Although there have been federal guidelines and an industry standard for more than 10 years, clothing with hazardous drawstrings continues to be sold and frequently recalled.

Clothing drawstrings are a strangulation hazard because they can get caught on playground equipment and in other places, like bus doors. In 2007 and 2008 alone, the Consumer Product Safety Commission issued more than two dozen recalls of clothing with such drawstrings, mostly sweatshirts and jackets. The agency continues to track and investigate incidents of deaths and injuries each year in which children's hood and waist drawstrings become entangled.

CPSC recommends removing neck drawstrings from all outerwear, including jackets and sweatshirts. Likewise, before buying outerwear with a waistband drawstring in sizes 2T and up, such as those found at the bottom of a jacket, make sure the drawstring is sewn to the garment at its midpoint so that it can't be pulled out more than three inches from the garment on either side.

We recommend that you do not purchase children's jackets and sweatshirts that have any drawstrings. Look for snaps, buttons, Velcro, or elastic at the neck and waist instead.

Fabric and fit are important safety considerations for your baby's sleepwear. To protect children from burns, CPSC regulations dictate that children's sleepwear sizes 9 months to size 14 must either be made of flame-resistant fabric, which doesn't ignite easily and must self-extinguish quickly when removed from a flame, or the clothing must fit snugly because loose garments are more likely to catch fire. Sleepwear that fits snugly does not trap the air needed for fabric to burn and reduces the chances of contact with a flame. Flame-resistant fabrics may be worn either loosely or snug-fitting; they're often made of polyester, although cotton can be treated to make it flame-resistant.

Flame-resistant sleepwear isn't necessarily treated with chemicals. Some polyester, for example, is inherently flame-resistant. As long as it passes flammability tests that manufacturers must conduct according to children's sleepwear regulations, it can be used in sleepwear without being chemically treated. Under the Federal Hazardous Substances Act, any flame-retardant chemical used is required not to be toxic. But the CPSC doesn't require, suggest, or endorse any particular chemical that manufacturers must or can use. Clothing manufacturers aren't required to label the type of flame-retardant chemical used, if any. If you'd like to buy sleepwear that hasn't been chemically treated, look for sleepwear with a prominent warning on the label: "Wear snug-fitting, not flame-resistant." Then buy it in your baby's correct size.

Here's a checklist for buying safe sleepwear for your child.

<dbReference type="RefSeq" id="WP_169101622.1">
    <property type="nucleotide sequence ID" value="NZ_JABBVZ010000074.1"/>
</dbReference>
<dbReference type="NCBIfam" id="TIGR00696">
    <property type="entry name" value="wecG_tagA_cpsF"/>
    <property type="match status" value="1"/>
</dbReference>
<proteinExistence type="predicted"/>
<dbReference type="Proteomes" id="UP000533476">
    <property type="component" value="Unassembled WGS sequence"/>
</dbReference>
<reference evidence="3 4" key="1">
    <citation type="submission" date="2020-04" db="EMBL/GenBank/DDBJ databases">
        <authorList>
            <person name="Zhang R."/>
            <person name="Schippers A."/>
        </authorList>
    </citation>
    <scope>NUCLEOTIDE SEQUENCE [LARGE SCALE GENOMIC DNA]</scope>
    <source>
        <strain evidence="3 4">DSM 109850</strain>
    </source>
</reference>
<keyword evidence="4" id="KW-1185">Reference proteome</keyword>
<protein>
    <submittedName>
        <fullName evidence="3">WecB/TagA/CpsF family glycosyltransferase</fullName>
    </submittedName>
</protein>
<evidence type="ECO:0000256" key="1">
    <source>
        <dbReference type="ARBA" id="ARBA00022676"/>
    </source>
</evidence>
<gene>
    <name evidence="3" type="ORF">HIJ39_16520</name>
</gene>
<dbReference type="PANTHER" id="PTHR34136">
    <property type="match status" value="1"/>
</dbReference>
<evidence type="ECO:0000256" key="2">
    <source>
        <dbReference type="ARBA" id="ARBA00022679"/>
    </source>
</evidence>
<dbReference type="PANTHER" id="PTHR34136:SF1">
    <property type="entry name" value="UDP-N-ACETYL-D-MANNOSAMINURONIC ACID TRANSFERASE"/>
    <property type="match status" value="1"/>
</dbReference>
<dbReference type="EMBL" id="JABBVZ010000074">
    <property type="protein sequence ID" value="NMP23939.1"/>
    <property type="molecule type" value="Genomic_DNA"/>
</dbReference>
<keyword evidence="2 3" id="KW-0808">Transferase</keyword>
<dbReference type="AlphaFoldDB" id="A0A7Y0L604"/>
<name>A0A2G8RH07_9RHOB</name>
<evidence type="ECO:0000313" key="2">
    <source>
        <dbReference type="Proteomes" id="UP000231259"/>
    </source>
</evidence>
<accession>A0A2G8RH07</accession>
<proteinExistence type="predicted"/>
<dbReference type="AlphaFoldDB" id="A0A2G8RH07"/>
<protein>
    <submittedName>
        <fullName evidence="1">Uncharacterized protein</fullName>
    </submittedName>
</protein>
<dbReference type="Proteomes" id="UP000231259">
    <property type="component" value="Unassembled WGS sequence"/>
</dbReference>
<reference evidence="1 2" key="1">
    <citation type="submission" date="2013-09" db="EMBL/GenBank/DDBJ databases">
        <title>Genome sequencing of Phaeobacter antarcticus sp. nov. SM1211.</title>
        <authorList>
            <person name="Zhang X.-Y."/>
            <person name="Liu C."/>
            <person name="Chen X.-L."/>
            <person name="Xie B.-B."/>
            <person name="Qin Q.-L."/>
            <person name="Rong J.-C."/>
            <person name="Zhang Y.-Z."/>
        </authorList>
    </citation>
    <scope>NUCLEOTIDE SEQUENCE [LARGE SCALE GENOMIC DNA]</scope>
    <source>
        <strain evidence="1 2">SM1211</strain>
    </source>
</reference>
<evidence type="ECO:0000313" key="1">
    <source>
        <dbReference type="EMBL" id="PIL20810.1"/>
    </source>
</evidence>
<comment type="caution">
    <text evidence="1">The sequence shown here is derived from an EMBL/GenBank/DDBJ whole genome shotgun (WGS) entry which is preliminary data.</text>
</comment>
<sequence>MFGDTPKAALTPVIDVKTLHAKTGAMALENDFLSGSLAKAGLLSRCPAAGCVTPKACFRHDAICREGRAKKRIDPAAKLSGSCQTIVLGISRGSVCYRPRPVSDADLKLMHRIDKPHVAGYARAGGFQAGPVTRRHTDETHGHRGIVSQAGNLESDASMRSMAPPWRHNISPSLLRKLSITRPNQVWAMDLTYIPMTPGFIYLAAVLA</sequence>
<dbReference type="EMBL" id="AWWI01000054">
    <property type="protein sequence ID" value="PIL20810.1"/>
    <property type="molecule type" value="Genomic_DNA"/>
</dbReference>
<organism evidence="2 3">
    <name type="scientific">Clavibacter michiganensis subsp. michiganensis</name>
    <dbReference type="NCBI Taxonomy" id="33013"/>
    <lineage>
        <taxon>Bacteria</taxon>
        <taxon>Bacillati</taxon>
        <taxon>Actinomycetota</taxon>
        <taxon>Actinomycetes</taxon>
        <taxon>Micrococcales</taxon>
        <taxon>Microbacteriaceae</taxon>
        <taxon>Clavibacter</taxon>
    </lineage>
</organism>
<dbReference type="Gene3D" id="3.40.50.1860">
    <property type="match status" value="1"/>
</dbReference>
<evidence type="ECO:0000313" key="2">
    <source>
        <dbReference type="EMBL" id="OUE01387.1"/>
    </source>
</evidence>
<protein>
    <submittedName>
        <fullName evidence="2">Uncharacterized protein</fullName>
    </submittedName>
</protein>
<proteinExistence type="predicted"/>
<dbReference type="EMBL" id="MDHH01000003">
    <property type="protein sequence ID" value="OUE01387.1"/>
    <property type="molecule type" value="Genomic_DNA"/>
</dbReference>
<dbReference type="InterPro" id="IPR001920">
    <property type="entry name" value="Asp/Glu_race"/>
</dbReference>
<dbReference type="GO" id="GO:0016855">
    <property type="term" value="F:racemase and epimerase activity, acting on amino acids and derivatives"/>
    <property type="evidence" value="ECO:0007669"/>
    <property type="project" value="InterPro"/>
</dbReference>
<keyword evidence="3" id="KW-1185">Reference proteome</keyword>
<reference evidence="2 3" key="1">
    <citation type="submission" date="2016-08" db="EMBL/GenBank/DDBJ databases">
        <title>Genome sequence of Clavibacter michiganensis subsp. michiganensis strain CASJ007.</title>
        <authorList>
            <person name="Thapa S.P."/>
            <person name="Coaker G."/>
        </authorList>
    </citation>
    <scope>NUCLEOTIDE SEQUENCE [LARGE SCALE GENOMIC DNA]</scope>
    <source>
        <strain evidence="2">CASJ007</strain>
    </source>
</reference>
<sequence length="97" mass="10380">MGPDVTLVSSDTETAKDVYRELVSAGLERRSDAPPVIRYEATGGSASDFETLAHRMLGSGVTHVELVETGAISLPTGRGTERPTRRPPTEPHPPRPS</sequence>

Don't buy oversized sleepwear that's not flame-resistant. (Look for a label on the garment indicating flame resistance.)
Don't allow your baby to sleep in loose T-shirts, sweatshirts, or other apparel made from non-flame-resistant fabrics.
Don't buy snug-fitting sleepwear a size or two larger for your baby to have growing room. That defeats the purpose of the garment and puts your baby at risk. Snug-fitting sleepwear looks tight, but it stretches. It must have a prominent warning label that states: "Wear snug-fitting, not flame-resistant."
Infant sleepwear smaller than size 9 months is exempt from government flammability requirements, because infants aren't sufficiently mobile to expose themselves to an open flame. For infants, we recommend a wearable blanket, or sleep sack, to replace loose blankets in your baby's crib, which are a suffocation hazard. Sleep sacks don't fit snugly; there's plenty of kicking room. They're typically made of flame-resistant fabric, but check the garment's label to be sure.

For updated recall information on baby products, visit the CPSC.


Money Savers

Babies grow too fast for designer duds. You don't have to spend a bundle on baby clothes and shoes. Here are ways to save big.

Don't buy designer duds or put them on your baby registry. Babies may be able to wear them only once or twice before they outgrow them, which inspires new-parent guilt and the sense that the money could have been better spent on diapers, wipes, or formula. If you can't resist, watch for sales at your favorite baby stores and scout for designer wear at secondhand shops and sites.
Arm yourself with coupons and codes. Before you make a baby-clothing purchase, check or sign up for coupons and codes online or sent to your email or phone via text, either for clothing discounts or at the very least, free shipping on online orders.
Or join the e-mail or text alert list for your favorite baby and department stores, for advance notice of sales and coupons. Combining a sale item with a coupon can result in impressive savings on top brands. One caveat: When you're shopping online with coupons, take note of shipping costs and handling charges. They can sometimes wipe out any savings—and then some. (In addition to using online coupons, zone in on a clothing website's sale and clearance sections for serious savings.)